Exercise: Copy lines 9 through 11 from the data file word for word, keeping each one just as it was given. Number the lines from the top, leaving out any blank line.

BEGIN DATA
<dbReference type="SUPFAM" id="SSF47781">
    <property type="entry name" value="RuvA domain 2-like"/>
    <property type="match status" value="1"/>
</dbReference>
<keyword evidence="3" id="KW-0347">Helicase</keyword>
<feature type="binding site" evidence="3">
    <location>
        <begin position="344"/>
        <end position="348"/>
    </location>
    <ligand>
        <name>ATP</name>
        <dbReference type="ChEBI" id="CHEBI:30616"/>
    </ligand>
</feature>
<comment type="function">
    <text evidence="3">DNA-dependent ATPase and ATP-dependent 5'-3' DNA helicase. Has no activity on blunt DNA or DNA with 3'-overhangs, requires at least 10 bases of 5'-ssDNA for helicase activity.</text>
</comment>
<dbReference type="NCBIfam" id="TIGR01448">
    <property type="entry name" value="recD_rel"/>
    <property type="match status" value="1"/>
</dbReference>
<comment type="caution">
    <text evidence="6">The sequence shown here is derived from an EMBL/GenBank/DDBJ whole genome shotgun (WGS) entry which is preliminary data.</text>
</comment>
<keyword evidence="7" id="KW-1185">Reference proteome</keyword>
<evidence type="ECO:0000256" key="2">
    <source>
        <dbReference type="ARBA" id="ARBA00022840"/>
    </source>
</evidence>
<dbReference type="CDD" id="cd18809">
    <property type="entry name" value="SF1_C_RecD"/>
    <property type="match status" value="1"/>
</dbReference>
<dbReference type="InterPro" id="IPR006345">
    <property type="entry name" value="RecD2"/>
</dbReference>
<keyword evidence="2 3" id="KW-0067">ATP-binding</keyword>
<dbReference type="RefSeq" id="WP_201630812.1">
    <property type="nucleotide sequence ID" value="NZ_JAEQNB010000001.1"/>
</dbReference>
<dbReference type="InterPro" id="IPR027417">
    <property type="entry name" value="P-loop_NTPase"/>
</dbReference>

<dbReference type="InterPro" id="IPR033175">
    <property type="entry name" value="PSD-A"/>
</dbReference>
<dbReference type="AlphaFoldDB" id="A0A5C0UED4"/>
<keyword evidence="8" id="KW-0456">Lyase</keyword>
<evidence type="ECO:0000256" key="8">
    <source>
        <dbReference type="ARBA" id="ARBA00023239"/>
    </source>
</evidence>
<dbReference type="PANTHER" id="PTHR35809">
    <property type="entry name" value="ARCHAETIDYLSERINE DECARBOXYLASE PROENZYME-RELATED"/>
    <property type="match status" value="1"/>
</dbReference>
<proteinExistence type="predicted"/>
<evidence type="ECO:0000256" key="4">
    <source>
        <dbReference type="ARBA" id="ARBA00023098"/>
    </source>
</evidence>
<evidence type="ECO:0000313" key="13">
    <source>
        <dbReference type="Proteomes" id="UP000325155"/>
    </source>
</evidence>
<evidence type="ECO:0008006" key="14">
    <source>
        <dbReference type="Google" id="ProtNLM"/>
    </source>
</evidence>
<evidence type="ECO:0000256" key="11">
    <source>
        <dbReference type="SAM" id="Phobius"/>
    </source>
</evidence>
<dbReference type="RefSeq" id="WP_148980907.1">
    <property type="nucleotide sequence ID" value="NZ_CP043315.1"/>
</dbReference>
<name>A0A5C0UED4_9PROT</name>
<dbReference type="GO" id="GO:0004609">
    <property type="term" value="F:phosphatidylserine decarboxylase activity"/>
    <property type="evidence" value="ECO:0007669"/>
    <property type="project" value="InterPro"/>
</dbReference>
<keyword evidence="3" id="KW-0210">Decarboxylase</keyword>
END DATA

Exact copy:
        <end position="348"/>
    </location>
    <ligand>